For lighting, Audi installed its adaptive Matrix LED headlights as standard. They come with swiveling xenon lamps and LED daytime running lights, and are also capable of reacting to data received by the navigation system. These units first debuted as an option on the latest-generation A8 as the first fully digital LED headlights on a series production car. Joining them are LED lights in the rear and dynamic indicators front to back.
Other features include rear fog lights, heated windscreen washer jets, twin exhaust tips, aluminum window trim and body-colored mirrors and door handles.
In the corners, customers will enjoy attractive 20-inch, double-spoke alloy wheels finished in a titanium look. These look good against each of the four exterior paint options, which now include the Daytona grey pearl effect hue originally reserved for the high-powered S8. Privacy glass is installed from the B-pillar rearwards as standard.
So then, the A8 Edition 21 is big, heavy, class act. Audi continues the luxury-laden theme by offering the SE Executive specification (not to be confused with the SE specification) as a standard feature of the Edition 21, normally an available option on the regular A8.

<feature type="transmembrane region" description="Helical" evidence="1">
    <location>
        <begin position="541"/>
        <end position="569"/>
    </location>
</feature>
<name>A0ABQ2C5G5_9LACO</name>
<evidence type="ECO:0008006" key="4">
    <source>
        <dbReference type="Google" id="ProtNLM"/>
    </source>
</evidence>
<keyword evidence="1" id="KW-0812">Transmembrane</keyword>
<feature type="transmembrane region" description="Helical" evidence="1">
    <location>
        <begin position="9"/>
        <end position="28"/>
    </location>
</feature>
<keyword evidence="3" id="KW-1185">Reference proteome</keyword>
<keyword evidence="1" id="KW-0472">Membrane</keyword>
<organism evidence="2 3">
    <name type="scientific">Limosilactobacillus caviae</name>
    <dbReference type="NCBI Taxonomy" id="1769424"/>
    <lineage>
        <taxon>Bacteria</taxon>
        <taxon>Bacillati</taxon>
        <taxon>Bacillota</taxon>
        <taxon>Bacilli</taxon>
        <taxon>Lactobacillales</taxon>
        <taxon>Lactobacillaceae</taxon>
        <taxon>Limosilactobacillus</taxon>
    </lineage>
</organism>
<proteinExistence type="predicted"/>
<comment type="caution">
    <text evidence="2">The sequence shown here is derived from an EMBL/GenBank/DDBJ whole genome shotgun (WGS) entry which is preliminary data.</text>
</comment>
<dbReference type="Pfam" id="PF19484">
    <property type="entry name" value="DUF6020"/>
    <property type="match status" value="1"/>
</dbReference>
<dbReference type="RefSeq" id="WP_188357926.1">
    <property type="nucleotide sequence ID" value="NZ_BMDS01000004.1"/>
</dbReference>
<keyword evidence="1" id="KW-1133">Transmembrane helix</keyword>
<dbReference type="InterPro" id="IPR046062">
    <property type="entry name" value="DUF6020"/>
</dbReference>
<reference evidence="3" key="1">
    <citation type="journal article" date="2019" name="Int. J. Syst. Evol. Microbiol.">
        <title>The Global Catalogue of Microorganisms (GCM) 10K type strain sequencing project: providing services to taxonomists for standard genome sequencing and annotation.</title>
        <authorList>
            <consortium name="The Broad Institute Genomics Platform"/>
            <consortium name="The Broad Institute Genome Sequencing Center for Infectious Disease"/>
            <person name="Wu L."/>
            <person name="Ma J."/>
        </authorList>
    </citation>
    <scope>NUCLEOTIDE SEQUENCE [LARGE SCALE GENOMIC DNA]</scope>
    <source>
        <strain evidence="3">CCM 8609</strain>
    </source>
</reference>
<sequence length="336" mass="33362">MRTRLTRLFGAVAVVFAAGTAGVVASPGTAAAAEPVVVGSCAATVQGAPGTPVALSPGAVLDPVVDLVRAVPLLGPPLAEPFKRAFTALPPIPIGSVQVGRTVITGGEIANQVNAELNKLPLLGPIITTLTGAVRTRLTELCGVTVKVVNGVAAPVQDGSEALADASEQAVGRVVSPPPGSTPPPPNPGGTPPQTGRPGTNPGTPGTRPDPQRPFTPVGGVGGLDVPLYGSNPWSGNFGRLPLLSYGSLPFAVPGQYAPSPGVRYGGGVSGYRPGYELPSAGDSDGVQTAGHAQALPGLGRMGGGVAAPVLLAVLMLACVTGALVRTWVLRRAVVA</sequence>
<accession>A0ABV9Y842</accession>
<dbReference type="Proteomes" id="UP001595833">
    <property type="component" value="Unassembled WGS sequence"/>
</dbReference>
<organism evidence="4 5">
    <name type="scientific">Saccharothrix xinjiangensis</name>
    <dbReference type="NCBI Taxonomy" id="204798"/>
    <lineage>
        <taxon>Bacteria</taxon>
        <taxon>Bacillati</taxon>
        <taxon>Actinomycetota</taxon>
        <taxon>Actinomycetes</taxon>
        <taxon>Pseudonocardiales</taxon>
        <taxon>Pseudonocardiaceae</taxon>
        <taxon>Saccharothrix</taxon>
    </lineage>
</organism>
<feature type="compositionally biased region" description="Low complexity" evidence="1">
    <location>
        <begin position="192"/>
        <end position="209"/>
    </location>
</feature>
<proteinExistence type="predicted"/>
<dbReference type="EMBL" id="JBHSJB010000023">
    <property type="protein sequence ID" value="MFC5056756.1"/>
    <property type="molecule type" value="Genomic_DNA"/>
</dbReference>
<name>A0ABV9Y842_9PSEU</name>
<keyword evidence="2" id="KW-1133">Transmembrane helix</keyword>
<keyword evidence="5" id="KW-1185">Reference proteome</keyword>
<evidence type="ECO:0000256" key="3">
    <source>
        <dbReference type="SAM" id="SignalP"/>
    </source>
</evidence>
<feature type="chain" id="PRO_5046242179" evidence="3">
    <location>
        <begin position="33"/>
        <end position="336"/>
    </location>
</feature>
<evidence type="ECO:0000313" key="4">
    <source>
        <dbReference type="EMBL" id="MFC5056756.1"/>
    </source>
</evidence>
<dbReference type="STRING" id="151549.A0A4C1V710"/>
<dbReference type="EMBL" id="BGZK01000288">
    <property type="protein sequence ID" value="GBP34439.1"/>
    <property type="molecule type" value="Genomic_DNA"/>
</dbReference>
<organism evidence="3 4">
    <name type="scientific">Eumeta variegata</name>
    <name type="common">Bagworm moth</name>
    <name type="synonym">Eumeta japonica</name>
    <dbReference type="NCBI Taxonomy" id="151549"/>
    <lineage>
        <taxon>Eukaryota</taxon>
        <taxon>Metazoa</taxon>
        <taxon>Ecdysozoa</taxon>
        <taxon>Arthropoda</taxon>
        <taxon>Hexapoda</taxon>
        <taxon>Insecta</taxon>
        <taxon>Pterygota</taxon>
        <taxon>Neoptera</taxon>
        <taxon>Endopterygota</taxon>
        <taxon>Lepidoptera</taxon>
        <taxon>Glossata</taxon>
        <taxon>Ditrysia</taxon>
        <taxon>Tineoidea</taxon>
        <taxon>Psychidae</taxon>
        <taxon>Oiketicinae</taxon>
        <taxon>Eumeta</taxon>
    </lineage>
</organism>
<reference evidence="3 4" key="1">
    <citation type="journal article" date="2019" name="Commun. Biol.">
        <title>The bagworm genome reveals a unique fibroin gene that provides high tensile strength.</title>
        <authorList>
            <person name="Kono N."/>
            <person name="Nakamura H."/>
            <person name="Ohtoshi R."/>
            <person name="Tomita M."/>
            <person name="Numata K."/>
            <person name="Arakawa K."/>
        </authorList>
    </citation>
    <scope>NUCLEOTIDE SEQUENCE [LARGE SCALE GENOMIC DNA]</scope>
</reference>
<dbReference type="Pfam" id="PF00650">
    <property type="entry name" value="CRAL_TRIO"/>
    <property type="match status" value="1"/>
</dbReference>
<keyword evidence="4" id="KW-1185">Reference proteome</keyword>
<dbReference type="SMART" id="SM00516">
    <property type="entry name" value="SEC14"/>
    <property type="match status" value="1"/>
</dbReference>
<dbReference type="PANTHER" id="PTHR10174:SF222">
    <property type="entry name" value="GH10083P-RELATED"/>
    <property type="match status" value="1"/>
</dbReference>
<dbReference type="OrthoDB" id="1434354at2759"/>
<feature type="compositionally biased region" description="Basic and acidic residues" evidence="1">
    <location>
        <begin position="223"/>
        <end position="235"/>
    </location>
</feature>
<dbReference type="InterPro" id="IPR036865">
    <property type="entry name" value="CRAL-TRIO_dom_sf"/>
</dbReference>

The package comes in two color combinations, including cognac brown with black contrasting stitching and black leather with red contrasting stitching (I like the black and red).
The package comes in two color combinations, including cognac brown with black contrasting stitching and black leather with red contrasting stitching (I like the black and red). Backside coddling comes courtesy of comfort sport seats in the front with a memory function, heating and variable temperature settings, and 22-way adjustability with integrated pneumatic lumbar and side bolster support, all as standard features.
Above is a black-cloth headliner, while drivers grip a three-spoke multi-function steering wheel. The doorsills illuminate with an “Edition 21” emblem for proof of exclusivity.
For infotainment and driver assistance, each A8 Edition 21 comes with Audi’s connect portfolio of phone and internet-based services, complementing the standard HDD-based satellite.
There’s also a surround-sound stereo system from Bose, Audi’s parking system with reversing camera, a power-operated trunk lid, hands-free electric door opening and closure, an MMI touch interface, a 7-inch high-resolution color screen, brushed aluminum trim, keyless entry and go, an auto-dimming rear-view mirror and LED ambient lighting.
Audi will equip the A8 Edition 21 with only a single engine option: an EU6-compliant 3.0-liter V-6 TDI oil burner good for 258 horsepower and 428 pound-feet of torque between 1,750 and 2,500 rpm.
Unfortunately, customers won’t get the chance to get the massive 6.3-liter W-12 engine available with the regular LWB A8.